#4. Archive the build logs

Always create and keep the build logs for further use and for investigation in case of any error/issue.

This will help you in many ways, like finding out the error in build failure, checking the status of automated tests, verifying whether all the build related files were fetched out or not, for audit purpose, etc

#5. Configure and use Artifact Repository

An artifact binary repository will be used for storing all the build artifacts at one single place.

It will help you to manage the binary artifacts and associated metadata. It also provides the audibility and tractability for all the builds and their resultant artifacts.

#6. Commit/Check-in all the program/build related files prior triggering the build

All the developers should follow this process to create a successful build.

Developers should make sure that their commit will not break any functionality and create any issue on target server.

Before committing the code in source control repository, the Unit tests must pass in the local developer’s environment. If the unit tests are failed, the developer must resolve the failure prior to check-in the code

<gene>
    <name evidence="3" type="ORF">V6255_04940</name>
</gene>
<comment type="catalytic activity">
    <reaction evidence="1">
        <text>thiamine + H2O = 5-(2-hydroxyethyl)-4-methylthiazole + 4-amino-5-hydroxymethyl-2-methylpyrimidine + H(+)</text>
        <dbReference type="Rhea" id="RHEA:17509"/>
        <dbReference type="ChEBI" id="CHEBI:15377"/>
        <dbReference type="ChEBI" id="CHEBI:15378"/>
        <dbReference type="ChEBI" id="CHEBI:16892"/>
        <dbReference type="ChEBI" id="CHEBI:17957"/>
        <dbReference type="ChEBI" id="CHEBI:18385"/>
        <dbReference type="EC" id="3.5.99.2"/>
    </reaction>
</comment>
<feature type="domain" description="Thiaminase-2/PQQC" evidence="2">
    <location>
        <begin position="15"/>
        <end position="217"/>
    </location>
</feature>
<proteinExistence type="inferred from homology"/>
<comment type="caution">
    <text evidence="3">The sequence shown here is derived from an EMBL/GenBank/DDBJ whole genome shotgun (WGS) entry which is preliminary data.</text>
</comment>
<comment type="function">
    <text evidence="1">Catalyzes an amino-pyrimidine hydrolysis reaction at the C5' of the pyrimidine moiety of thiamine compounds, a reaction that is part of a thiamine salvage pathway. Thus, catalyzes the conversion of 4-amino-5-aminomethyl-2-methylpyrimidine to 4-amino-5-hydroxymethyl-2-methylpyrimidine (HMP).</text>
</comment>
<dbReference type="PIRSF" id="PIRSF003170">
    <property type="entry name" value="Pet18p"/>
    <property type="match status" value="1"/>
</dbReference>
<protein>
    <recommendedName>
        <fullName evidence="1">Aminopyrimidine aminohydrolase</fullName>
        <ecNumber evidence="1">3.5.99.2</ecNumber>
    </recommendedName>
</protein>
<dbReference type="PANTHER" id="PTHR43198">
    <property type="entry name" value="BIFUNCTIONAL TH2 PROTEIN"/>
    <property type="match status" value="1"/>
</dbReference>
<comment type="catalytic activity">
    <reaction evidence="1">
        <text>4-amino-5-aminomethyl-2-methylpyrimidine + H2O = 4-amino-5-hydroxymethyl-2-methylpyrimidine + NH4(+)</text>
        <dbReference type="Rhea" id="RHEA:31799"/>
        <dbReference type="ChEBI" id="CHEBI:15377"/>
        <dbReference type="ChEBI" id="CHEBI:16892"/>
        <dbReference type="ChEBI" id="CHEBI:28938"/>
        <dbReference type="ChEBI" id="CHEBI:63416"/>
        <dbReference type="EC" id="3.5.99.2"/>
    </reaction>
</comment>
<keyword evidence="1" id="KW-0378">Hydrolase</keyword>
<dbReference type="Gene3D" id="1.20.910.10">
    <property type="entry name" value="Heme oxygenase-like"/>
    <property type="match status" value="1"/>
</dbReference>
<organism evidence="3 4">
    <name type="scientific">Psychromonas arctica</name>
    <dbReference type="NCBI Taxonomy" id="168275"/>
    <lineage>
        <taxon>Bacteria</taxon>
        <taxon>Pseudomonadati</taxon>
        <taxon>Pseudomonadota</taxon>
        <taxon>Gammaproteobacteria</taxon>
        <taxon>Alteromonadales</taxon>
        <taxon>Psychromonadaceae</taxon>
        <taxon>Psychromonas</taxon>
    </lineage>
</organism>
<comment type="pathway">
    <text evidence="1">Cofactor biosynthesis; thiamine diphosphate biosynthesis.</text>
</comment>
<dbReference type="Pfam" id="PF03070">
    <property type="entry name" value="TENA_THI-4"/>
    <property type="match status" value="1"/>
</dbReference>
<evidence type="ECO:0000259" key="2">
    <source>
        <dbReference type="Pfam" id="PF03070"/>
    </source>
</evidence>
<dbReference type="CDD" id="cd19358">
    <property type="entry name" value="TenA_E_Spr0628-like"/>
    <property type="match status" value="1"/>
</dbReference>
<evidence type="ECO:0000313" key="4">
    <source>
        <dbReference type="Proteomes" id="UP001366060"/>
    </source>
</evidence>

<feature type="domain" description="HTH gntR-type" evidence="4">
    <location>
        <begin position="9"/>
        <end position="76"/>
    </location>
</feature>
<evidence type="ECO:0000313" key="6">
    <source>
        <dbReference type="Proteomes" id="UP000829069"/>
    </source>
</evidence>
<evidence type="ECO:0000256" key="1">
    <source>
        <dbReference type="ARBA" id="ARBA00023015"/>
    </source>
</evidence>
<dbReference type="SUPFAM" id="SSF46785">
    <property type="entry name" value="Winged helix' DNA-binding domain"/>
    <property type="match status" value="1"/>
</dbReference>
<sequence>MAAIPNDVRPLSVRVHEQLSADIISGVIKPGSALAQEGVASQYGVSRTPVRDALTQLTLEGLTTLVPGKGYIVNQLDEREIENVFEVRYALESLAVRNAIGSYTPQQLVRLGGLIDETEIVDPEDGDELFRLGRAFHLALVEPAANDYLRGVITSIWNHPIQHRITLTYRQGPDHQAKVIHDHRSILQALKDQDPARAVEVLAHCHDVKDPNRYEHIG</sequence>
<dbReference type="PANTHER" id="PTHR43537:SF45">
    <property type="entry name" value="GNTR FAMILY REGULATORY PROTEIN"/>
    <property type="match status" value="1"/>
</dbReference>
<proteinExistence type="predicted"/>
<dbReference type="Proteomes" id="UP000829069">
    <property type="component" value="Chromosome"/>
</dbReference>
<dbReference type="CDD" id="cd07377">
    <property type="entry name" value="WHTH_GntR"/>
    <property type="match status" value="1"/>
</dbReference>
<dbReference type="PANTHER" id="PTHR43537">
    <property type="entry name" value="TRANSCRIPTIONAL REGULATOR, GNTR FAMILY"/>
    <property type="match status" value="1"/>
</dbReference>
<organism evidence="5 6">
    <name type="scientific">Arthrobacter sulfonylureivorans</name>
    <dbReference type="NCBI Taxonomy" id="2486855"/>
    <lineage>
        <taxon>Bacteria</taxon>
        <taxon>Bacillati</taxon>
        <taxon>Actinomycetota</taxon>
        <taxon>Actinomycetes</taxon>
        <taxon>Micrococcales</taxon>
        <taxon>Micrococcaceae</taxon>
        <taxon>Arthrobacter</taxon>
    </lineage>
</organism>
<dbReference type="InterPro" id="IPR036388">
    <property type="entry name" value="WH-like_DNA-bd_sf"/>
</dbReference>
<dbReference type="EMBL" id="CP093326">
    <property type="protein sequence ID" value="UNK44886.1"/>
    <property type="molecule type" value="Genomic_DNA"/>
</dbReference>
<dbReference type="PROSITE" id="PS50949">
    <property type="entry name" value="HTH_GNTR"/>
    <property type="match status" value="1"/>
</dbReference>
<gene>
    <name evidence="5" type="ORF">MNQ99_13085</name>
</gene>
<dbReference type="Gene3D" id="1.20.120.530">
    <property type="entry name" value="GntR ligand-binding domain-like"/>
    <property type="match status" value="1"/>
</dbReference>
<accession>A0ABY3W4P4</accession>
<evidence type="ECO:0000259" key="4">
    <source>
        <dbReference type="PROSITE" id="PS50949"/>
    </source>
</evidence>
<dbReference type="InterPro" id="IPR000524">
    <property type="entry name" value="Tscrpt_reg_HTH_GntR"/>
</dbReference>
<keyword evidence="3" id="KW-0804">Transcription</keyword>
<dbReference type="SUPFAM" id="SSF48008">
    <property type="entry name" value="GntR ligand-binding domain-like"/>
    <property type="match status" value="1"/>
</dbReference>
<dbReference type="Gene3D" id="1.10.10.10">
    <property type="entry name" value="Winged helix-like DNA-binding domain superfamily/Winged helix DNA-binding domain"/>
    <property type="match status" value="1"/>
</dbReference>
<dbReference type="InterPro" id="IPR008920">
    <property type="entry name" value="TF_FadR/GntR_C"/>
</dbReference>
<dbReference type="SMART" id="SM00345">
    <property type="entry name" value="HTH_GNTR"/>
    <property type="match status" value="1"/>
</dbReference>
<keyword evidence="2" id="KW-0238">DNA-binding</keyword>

#7. Choose and configure the best build tools

To make a efficient and stable project, always take an extra time for choosing and implementing the best tool for Build.

It will also ensure the build number is incrementally changed for each build which will helps you to find out what has happened with any particular build.

A dedicated build server with good server specs and hardware always resultant to a quick and stable outcomes.

#8. VCS for build scripts

Always use the Version Control Systems for all the build scripts to ensure you don’t loose any script or information in case of server failure or any other issue.

#9. Send the notification mails

It is a good practice to inform all the team members who are working on the project about the build status, either in case of build failure or success.

This will help all the project members to get the current status of their project, they can also use the notification mails to initiate the conversation about the build failure, etc.


So, here I have tried to compile an exhaustive list of best practices to follow for Continuous Integration/Software Build process.

Hope you enjoyed reading about these best practices – are there any build best practices which you follow and are missing on this list?

Do inbox us here and I will be happy to add them to this list

In our next article, I’ll write about the software build tools.

Till then, stay tuned!

2 comments… add one

  • Deep

    Superb explanation

  • Rick

    Your post has proven useful to me.